MONTEREY -- Shelby M. Sebring has gotten a taste of what Robert Langdon must have felt like while cracking the Da Vinci Code.
The 15-year-old from Hancock recently unlocked the secrets of a 1759 sermon, while serving as a Young History Scholar intern at The Bidwell House Museum.
Sebring, who just finished her freshman year at Pittsfield High School, happens to love Colonial history and is an aspiring cryptographer.
As Barbara Palmer, executive director of the museum, explains, each intern is encouraged to do a research project of their choosing during their two-week program. When she found out about Sebring’s interests in code, she prompted the intern to take a crack at deciphering some sermons written by the enigmatic Rev. Adonijah Bidwell, the museum’s namesake.
"I’ve always wanted to be a docent. I love history," said Sebring, daughter of Tamala and Barry Sebring.
Raised in a military family, Shelby and her brother, Raynor, who served as a college intern for the museum, have moved a lot and visit historical sites while on the road.
"Some people go to Six Flags for vacation. We go to Williamsburg," Shelby said.
But for two weeks in June, she immersed herself in a paid internship program at The Bidwell House Museum.
There Sebring learned that Bidwell served as the first minister in "Housatonic Township No. 1," -- today’s Tyringham and Monterey.
In the 18th-century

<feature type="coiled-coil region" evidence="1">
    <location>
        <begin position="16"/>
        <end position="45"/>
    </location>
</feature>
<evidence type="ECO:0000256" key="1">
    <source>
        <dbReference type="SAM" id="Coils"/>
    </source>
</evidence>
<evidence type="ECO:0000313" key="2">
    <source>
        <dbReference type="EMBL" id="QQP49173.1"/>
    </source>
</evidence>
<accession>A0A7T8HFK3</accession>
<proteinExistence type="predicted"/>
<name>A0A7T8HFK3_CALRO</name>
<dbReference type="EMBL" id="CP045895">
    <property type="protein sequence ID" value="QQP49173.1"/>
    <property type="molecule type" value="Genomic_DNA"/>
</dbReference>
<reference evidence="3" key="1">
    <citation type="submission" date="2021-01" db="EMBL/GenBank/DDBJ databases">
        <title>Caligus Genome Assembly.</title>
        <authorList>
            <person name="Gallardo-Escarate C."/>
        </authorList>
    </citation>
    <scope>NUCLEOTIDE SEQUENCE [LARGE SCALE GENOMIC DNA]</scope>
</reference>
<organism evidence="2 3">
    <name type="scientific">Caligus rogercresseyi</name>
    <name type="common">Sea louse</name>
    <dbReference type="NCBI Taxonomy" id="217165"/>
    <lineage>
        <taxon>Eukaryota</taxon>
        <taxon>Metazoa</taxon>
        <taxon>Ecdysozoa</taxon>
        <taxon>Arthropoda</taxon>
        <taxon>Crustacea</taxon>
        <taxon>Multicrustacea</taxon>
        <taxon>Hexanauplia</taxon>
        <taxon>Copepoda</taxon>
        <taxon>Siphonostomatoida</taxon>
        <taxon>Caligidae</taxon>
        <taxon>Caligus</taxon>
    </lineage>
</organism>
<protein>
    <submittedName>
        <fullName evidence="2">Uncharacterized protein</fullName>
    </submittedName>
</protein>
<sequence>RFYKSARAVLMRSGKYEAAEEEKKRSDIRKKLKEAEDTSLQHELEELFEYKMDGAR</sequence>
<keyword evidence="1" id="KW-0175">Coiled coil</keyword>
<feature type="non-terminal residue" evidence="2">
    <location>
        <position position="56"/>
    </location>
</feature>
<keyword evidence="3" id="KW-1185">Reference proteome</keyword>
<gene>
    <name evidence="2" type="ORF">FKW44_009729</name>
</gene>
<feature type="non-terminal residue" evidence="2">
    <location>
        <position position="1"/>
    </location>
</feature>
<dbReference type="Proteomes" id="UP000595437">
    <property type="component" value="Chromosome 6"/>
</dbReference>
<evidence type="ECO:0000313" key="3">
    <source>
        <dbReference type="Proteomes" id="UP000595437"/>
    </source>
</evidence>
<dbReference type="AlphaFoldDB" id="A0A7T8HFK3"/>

"Not much is known about the reverend. The only writings we have here are sermons, all written in code," Palmer said.
"Most is in plain English, but there is shorthand and symbols like this," said Sebring, pointing to a swirl-like mark on a photocopy of an original page. "See? This looks like a snail."
Palmer said over the decades, many people have taken a look at Bidwell’s sermon texts, "but to my knowledge, no one has been able to or taken the time necessary to crack Bidwell’s code."
Sebring started her work with a Christmas gift, a book titled, "Codes, Ciphers and Other Cryptic and Clandestine Communication: 400 Ways to Send Secret Messages from Hieroglyphs to the Internet" by Fred B. Wrixon.
She also used an online guide to 18th-century shorthand and penmanship, Biblical references and "common sense" to chart the four-page sermon, titled "Proud." It is labeled with three dates: 1759, 1761 and 1783.
Sebring filled three notebooks, first by writing down all the recognizable English, then mapping the numbers and symbols, and then trying to substitute words for the symbols in a way that made sense.
"There was a lot of guess and check," Sebring said, noting that she has no background in Greek, Latin, middle English or the Bible.
Eventually, she figured that the numbers in the sermon referred to Bible verses. Ultimately, Sebring revealed an eight-page typed sermon about why people should be wary of exhibiting pride.
Palmer said that in Bidwell’s time, township residents were required to attend services during which a sermon could last several hours.
"It was hard to read about the admonitions of being proud. It sounds quite negative. At the same time, the text is an affirmation of faith at that time," Palmer said.
Sebring worked day and night, and beyond the scope of her two-week internship, to crack Bidwell’s code.
Palmer called the student’s effort one of "great passion" and "diligence." She also lauded the contributions of the museum’s seven other high school and one other college interns this summer.
"They’ve all added value here," said Palmer.
Sebring is in the process of moving to Virginia with her family, where she will become a sophomore at Randolph-Macon Academy, a flight school.
"I’m sad to see her go, but I’m eager to share her work with our board and hope it inspires other to continue the work," said Palmer.
As for Sebring, although moving on, she said she’ll take a great lesson with her: "This is the start of proving to myself that I can actually do this when no one else could."